Priests in Gabon, dissatisfied with the closure of their churches for seven months, have demanded that they are reopened against the advice of the state.
The wait is considered long by the country’s church leaders.
If the government first wants to have all the technical and health guarantees on the evolution of the Covid-19 pandemic to reopen places of worship, the Federation of Charismatic, Pentecostal and Revival Churches called on its members two weeks ago to take action from Sunday, September 27.
This is a unilateral decision "that sounds to the public opinion as a challenge to public authority," Interior Minister Lambert Noel Matha told a news conference on Saturday.
All churches remained closed after this thinly veiled threat from the minister except Bethsaida, led by the president of the pastors' collective, Archbishop Jean Baptiste Moulacka.
Arrested at around 12:00 p.m., he was taken to the police station where he spent about two hours before being released.
He however, denied having opened the church for any services.
"They freed me because my church was not opened for worship but for cleansing. Besides, we don't worship with five people. There were five worshippers cleaning the church," the bishop told the Gabonactu online newssite.
"I think the police were impressed by the crowd that was already beginning to invade the vicinity of the police station," he added, but dismissed the accusation by the defiance.
"We are victims of injustice because the state has ordered the reopening of markets, hotels and restaurants but remains deaf regarding places of worship," said Jean Baptiste Moulacka, requesting more consideration on the part of the government.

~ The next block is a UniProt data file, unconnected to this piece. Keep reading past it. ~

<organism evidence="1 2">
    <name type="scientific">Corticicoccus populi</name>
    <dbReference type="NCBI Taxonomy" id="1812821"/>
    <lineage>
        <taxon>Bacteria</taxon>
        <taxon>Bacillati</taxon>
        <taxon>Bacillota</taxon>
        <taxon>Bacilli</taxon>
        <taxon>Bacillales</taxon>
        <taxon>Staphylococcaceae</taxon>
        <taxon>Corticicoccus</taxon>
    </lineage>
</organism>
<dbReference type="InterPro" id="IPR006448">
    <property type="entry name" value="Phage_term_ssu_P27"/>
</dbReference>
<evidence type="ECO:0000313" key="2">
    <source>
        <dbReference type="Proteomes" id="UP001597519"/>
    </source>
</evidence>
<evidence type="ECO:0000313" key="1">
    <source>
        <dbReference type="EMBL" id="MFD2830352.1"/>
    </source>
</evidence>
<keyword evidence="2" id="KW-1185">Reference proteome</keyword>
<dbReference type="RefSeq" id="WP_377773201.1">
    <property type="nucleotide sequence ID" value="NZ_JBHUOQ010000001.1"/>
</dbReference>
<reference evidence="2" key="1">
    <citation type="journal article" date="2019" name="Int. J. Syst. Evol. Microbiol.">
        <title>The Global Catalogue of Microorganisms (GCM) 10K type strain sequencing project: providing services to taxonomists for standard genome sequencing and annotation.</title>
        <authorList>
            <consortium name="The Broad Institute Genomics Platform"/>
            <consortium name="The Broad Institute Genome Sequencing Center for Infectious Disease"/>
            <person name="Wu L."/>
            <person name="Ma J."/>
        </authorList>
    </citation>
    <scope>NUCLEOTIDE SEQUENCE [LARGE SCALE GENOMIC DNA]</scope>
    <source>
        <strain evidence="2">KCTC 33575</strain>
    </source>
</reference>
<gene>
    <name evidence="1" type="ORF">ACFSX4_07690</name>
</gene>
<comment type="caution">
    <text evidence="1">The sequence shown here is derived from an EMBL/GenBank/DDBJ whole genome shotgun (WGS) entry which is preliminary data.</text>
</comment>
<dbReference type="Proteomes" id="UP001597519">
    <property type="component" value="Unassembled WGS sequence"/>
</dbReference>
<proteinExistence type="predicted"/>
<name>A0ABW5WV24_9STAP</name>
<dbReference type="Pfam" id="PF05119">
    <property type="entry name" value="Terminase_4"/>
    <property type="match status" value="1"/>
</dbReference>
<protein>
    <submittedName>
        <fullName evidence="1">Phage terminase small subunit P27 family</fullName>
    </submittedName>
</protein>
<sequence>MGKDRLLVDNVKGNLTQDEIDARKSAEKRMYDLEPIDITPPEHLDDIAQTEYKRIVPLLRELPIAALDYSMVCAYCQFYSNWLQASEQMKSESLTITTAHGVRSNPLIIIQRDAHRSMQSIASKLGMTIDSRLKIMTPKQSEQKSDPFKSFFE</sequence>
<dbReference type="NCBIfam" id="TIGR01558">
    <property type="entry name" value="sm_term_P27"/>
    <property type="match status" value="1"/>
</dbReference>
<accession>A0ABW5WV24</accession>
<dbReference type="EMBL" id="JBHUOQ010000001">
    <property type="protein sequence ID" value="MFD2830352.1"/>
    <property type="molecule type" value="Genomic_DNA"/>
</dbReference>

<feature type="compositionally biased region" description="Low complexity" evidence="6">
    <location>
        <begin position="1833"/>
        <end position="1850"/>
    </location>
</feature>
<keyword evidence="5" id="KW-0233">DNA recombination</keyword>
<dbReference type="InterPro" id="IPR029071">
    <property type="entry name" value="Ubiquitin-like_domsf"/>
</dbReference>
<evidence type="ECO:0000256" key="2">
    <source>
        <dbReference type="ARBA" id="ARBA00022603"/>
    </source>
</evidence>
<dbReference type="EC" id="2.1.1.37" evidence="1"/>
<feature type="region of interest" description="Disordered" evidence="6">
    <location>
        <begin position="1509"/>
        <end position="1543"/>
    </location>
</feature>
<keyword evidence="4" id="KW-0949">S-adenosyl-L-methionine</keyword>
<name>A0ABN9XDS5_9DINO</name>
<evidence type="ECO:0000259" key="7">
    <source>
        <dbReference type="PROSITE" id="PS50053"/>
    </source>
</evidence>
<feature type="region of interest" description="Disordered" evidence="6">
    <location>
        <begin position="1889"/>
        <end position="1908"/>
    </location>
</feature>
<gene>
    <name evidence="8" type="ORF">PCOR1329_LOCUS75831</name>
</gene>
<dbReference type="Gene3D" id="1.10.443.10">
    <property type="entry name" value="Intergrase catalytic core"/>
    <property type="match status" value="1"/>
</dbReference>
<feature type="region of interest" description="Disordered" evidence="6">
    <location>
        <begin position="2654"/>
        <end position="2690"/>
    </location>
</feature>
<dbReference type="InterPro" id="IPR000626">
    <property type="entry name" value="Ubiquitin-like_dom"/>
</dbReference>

A state of health emergency is still in force in Gabon.
On Saturday, Minister Lambert Noel Matha announced a one-hour curfew, from 8 p.m. to 5 a.m.
He justified this measure by the fact that the authorities do not want to be won over by the relaxation, despite the reported decline in cases of the new coronavirus.
As of 27 September, the country has recorded 740 cases after having already reported 8,728 infections, from which 7,934 recoveries and 54 deaths were recorded.
On the other hand, "there is no conflict between the government and religious orders," the minister said, noting that the head of state has asked his government to find ways and means of easing measures for the closure of places of worship.
"The government is working on this and would like to ensure that, given the resurgence of the pandemic elsewhere, the downward trend in contamination observed here is not temporary and misleading," said Lambert Noel Matha.